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Attorney General Josh Stein announced eight lawsuits against eight separate e-cigarette companies on Tuesday: Beard Vape, Direct eLiquid, Electric Lotus, Electric Tobacconist, Eonsmoke, Juice Man, Tinted Brew, and VapeCo. The lawsuits are filed under the North Carolina Unfair or Deceptive Trade Practices Act and allege that the companies target children and do not require appropriate age verification.

The announcement follows Stein’s lawsuit against Juul Labs, Inc. in May “for designing, marketing, and selling its e-cigarettes to attract young people and for misrepresenting the potency and danger of nicotine in its products.” Juul remains the dominant player, with more than 70% of the e-cigarette marketshare, and Stein said discussions with Juul Labs, Inc. following the lawsuit are ongoing.

“There is a vaping epidemic among high schoolers and middle schoolers in North Carolina and the United States,” Stein said in his announcement to media. “And everyday we’re learning additional negative health consequences of these e-cigarette products.”

Stein said some of these health consequences include addiction to nicotine, lung disease, and emphysema. He also noted the first known death due to severe respiratory disease attributed to vaping last week.

“We simply have to do more to protect kids,” Stein said. “And I refuse to stand by as e-cigarette companies entice thousands of children to use their products.”

The Attorney General’s complaints allege that the eight e-cigarette companies target youth in three primary ways: 1) through the use of flavoring (like bubble gum, fudge, french toast, gummy bear) and packaging (e.g., designing their products to look like apple juice boxes), 2) through marketing on social media channels children are known to use like Instagram and Snapchat, and 3) a lack of meaningful age verification, and in some cases no age verification at all, for purchase as required by North Carolina law.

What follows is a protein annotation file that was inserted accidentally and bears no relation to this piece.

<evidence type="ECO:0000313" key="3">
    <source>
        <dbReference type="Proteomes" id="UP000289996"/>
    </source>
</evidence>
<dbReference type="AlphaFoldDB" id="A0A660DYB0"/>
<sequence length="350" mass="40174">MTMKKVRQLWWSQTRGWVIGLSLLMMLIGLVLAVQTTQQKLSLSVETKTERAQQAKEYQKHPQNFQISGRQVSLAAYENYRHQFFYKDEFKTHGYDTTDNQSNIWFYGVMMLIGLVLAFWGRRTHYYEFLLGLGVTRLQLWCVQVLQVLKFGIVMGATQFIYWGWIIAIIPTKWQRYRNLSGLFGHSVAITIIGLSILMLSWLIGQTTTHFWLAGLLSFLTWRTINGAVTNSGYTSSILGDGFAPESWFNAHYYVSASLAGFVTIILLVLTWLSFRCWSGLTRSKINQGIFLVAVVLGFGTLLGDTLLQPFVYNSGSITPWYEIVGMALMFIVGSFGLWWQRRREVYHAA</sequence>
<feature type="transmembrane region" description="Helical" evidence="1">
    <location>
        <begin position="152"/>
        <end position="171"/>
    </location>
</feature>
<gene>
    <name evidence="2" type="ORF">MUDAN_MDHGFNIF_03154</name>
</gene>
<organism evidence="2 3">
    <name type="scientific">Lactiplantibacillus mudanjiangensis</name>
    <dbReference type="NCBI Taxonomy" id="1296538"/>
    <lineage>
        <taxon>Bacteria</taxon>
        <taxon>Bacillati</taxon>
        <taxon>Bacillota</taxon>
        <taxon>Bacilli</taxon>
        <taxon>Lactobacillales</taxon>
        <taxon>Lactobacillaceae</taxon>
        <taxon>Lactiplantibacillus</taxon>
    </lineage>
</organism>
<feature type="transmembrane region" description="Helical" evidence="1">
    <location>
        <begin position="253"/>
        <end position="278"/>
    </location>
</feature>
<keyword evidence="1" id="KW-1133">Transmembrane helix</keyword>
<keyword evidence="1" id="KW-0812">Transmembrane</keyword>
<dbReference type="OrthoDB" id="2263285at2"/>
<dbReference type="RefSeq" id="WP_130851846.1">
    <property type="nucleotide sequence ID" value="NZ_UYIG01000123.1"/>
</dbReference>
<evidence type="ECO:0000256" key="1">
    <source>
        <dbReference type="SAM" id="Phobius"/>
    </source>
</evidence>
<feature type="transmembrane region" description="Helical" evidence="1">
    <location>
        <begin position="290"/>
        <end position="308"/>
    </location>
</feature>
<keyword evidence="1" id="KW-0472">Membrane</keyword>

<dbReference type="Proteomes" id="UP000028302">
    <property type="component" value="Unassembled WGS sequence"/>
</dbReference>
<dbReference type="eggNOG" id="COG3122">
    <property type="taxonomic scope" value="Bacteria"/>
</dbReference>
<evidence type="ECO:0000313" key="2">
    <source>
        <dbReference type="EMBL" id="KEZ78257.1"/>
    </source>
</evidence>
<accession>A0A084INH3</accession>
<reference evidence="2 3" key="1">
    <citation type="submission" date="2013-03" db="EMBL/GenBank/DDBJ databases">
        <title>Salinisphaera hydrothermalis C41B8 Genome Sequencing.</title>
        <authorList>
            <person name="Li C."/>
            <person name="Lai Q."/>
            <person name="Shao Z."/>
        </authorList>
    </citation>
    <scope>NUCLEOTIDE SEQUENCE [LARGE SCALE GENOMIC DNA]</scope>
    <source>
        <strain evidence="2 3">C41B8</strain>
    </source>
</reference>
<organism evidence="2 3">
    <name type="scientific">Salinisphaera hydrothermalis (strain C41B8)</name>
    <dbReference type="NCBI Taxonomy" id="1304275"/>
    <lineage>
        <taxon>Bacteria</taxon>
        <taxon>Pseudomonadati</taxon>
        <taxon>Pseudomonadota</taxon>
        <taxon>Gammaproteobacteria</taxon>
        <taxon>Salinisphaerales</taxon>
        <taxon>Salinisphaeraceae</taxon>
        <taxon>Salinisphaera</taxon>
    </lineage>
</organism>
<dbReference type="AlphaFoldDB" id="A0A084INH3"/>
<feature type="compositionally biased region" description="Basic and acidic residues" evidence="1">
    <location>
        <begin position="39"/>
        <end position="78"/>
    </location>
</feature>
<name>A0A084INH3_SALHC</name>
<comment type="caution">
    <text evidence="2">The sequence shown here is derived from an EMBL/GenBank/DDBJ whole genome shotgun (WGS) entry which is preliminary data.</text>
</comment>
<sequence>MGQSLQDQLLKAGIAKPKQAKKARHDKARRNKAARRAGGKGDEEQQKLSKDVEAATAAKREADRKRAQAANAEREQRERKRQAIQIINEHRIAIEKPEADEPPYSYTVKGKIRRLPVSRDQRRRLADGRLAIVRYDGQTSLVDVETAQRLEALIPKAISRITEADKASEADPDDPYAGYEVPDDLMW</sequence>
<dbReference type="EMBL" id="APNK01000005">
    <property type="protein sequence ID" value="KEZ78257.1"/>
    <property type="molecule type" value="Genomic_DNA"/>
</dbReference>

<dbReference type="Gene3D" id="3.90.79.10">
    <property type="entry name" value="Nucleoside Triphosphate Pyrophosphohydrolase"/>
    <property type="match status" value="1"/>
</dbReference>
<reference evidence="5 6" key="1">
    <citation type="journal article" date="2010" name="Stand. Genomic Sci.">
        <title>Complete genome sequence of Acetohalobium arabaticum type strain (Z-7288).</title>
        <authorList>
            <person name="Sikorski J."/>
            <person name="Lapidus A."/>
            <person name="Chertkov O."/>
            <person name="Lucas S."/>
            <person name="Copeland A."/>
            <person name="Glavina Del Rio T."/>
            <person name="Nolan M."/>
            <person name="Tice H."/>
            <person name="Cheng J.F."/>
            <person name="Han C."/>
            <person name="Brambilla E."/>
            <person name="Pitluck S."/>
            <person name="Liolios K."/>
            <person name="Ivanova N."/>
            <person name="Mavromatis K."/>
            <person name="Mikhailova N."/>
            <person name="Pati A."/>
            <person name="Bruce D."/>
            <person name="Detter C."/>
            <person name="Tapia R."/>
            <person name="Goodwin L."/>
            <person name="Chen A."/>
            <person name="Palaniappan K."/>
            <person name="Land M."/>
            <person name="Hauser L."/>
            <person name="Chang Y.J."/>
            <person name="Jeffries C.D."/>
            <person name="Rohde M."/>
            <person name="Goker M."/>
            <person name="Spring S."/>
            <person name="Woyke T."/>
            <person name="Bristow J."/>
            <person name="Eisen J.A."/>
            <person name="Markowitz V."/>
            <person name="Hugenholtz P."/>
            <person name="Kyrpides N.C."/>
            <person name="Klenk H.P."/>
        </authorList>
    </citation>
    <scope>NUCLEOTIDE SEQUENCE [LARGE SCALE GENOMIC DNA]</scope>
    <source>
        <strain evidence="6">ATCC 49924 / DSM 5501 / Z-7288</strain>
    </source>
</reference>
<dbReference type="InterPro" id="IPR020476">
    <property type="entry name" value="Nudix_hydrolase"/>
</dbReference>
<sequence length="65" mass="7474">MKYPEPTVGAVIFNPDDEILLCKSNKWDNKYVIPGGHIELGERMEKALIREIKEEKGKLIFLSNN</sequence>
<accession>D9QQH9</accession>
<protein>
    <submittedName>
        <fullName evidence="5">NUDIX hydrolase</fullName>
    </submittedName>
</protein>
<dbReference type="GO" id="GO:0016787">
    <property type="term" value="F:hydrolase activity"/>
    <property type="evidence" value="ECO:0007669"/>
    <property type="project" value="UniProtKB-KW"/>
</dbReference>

These complaints align with the Food and Drug Administration’s (FDA) crackdown on the e-cigarette industry last year after the 2018 National Youth Tobacco Survey showed that 1.5 million more students used e-cigarettes in 2018 than in 2017.

“We achieved one of the most impressive public health victories, hard fought, over about a 20-year period,” Stein said. “From 1998 to 2017, we saw the youth smoking rate decline from 28% to 5%. In 2018, it is nearly back up to 30%, and this growth is almost exclusively driven by e-cigarettes.”

Stein said flavors that attract children are one main reason for the increase in e-cigarette use and said survey data shows that young people vape because they like the flavors

“There used to be flavored cigarettes, and then Congress acted and said you may not do flavored cigarettes,” Stein said. “There are only two lawful flavors now. There’s traditional tobacco and menthol. E-cigarettes should be no different, and that’s one of the outcomes I’m seeking in these lawsuits.”

However, unlike in the past battles with Big Tobacco, Stein said today’s situation is more complicated because there are more e-cigarette manufacturers due to low barriers to entry and more ways to market to young people.

“This is going to be a challenging fight. I don’t want to undersell how hard this work is going to be,” Stein said. “But I simply will not stand by and watch young people become addicted to a very dangerous product without doing everything in my power to put a stop to it.”

To keep up with EducationNC’s coverage of youth e-cigarette use, click here.

Yasmin Bendaas

Yasmin Bendaas is a Science writer.  A North Carolina native, she received her master’s degree in Science & Medical Journalism at UNC Chapel Hill, where she was a Park Fellow. She received her Bachelor of Arts in anthropology in 2013 from Wake Forest University, where she double-minored in journalism and Middle East and South Asia studies. As an undergraduate student, Bendaas gained insight into public health when she interned at the Kate B. Reynolds Charitable Trust, a statewide grantmaker focused on rural health, including access to primary care, diabetes, community-centered prevention, and mental health and substance abuse. 

As a journalist, Bendaas has been funded twice by the Pulitzer Center on Crisis Reporting for fieldwork in Algeria — first to cover a disappearing indigenous tattoo tradition, and again to look at how climate change affects rural sheepherding practices.